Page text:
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Corruption and Technological Progress: A Takeoff Theory of Good Governance

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  • Evan Osborne

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Abstract

Corruption is known to be a function of its return relative to productive activity. But the idea that corruption might itself respond to technological progress has not been emphasized. This paper presents an approach for thinking about institutional features that lower corruption by lowering its relative return. Policies that promote productivity growth in market exchange may cause the relative reward to rent-seeking to decline. The evolutionary development of anti-corruption efforts may be a normal part of modernization, much as changes in income distribution and urbanization. Copyright IAES 2006

Suggested Citation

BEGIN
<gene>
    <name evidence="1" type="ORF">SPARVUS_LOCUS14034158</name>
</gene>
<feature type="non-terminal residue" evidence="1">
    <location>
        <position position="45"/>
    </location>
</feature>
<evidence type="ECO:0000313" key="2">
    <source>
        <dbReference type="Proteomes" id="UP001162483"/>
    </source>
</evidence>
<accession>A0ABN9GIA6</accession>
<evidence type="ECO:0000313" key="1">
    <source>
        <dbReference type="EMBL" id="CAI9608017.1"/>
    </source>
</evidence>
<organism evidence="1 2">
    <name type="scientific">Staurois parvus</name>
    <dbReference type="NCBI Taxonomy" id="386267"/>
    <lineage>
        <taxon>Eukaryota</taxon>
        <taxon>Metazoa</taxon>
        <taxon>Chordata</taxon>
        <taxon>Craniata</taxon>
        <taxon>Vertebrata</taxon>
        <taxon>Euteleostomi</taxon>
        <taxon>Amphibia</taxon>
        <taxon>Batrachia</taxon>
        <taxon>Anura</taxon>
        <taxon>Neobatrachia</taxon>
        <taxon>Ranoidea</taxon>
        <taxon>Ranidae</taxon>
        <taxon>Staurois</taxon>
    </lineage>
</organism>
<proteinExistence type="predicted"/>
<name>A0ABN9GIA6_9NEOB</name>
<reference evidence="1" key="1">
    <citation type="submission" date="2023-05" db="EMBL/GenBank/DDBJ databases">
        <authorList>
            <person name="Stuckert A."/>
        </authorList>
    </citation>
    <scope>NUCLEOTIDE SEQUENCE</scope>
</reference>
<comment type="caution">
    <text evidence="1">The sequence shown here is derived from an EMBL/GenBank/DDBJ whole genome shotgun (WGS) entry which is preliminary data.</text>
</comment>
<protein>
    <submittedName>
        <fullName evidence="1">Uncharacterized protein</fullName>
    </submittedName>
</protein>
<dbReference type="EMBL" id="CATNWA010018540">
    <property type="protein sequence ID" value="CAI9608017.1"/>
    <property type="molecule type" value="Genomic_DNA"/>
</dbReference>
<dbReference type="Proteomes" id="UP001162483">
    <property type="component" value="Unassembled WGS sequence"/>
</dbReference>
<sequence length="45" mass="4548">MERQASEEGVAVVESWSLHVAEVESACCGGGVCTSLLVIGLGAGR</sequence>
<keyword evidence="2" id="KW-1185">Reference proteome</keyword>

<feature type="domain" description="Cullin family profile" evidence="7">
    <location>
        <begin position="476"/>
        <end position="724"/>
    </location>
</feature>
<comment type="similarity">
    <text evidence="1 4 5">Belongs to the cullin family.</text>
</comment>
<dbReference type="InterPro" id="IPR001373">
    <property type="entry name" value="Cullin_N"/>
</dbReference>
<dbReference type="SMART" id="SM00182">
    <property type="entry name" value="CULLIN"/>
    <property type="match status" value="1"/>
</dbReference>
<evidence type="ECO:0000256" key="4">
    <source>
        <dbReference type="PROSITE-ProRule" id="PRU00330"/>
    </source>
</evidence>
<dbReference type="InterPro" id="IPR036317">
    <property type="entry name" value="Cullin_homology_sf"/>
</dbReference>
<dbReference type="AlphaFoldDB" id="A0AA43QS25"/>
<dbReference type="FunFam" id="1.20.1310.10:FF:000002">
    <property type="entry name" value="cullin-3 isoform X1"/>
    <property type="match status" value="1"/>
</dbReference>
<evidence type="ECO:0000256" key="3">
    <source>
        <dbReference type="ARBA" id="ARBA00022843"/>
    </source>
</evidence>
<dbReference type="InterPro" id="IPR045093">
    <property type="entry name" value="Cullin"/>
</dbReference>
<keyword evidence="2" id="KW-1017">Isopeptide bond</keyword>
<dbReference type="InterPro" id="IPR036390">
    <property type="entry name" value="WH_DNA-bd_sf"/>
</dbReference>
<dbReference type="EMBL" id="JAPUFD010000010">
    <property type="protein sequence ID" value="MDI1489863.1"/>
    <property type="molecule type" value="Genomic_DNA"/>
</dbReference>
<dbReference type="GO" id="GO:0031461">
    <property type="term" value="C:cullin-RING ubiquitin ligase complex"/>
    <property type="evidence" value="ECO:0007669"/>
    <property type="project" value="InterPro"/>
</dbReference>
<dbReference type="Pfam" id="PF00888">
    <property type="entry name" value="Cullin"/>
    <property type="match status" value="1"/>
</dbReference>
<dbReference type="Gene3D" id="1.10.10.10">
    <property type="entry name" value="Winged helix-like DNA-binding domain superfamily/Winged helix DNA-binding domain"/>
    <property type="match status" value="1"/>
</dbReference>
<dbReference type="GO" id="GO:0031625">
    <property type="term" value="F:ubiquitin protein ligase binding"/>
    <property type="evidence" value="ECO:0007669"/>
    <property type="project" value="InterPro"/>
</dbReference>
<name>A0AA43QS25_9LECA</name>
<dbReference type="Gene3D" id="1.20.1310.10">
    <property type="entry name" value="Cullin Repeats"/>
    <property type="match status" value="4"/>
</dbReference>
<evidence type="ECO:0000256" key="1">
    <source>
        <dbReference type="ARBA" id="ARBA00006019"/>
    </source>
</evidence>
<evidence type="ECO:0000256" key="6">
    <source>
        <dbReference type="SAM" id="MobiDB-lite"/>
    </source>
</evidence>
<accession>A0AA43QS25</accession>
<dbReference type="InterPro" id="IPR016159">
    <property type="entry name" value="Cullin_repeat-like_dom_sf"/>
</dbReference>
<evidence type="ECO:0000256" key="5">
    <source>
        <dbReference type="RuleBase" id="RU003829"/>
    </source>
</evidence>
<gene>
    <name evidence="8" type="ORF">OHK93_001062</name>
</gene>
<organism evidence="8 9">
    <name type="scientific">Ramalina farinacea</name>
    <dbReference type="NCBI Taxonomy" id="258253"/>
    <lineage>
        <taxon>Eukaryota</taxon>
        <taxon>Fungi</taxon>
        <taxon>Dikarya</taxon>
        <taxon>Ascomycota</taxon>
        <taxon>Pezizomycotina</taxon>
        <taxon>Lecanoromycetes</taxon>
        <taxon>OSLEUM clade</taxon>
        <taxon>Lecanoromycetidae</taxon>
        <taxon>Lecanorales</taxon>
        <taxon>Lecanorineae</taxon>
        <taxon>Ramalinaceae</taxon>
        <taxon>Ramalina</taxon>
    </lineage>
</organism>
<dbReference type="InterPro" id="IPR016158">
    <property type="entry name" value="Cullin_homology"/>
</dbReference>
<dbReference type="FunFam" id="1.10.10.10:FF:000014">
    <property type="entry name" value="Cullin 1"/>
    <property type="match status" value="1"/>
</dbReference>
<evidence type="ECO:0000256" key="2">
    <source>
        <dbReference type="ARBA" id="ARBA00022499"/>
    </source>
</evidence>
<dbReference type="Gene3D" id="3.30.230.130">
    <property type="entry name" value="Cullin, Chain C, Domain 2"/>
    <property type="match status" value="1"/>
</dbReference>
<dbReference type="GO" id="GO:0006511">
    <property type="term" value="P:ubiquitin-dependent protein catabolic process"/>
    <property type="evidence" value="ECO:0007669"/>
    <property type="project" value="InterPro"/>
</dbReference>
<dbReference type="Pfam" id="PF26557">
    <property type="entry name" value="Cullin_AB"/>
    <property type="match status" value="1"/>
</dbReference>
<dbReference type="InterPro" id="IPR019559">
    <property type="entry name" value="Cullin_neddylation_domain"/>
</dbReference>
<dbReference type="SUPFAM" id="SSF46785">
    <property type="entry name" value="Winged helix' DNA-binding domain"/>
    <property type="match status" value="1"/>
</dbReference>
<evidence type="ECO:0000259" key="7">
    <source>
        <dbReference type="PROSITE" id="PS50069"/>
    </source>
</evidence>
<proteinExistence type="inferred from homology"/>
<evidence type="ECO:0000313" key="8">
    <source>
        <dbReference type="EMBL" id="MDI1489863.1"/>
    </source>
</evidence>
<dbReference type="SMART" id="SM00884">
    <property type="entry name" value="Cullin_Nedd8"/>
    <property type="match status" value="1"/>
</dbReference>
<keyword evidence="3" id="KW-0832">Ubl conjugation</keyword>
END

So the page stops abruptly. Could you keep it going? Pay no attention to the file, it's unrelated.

• Evan Osborne, 2006. "Corruption and Technological Progress: A Takeoff Theory of Good Governance," Atlantic Economic Journal, Springer;International Atlantic Economic Society, vol. 34(3), pages 289-302, September.
  • Handle: RePEc:kap:atlecj:v:34:y:2006:i:3:p:289-302
    DOI: 10.1007/s11293-006-9017-y
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    File URL: http://hdl.handle.net/10.1007/s11293-006-9017-y
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    References listed on IDEAS

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    Cited by:

    1. Bosco, Bruno, 2016. "Old and new factors affecting corruption in Europe: Evidence from panel data," Economic Analysis and Policy, Elsevier, vol. 51(C), pages 66-85.

    More about this item

    Keywords

    D72; O17;

    JEL classification:

    • D72 - Microeconomics - - Analysis of Collective Decision-Making - - - Political Processes: Rent-seeking, Lobbying, Elections, Legislatures, and Voting Behavior
    • O17 - Economic Development, Innovation, Technological Change, and Growth - - Economic Development - - - Formal and Informal Sectors; Shadow Economy; Institutional Arrangements

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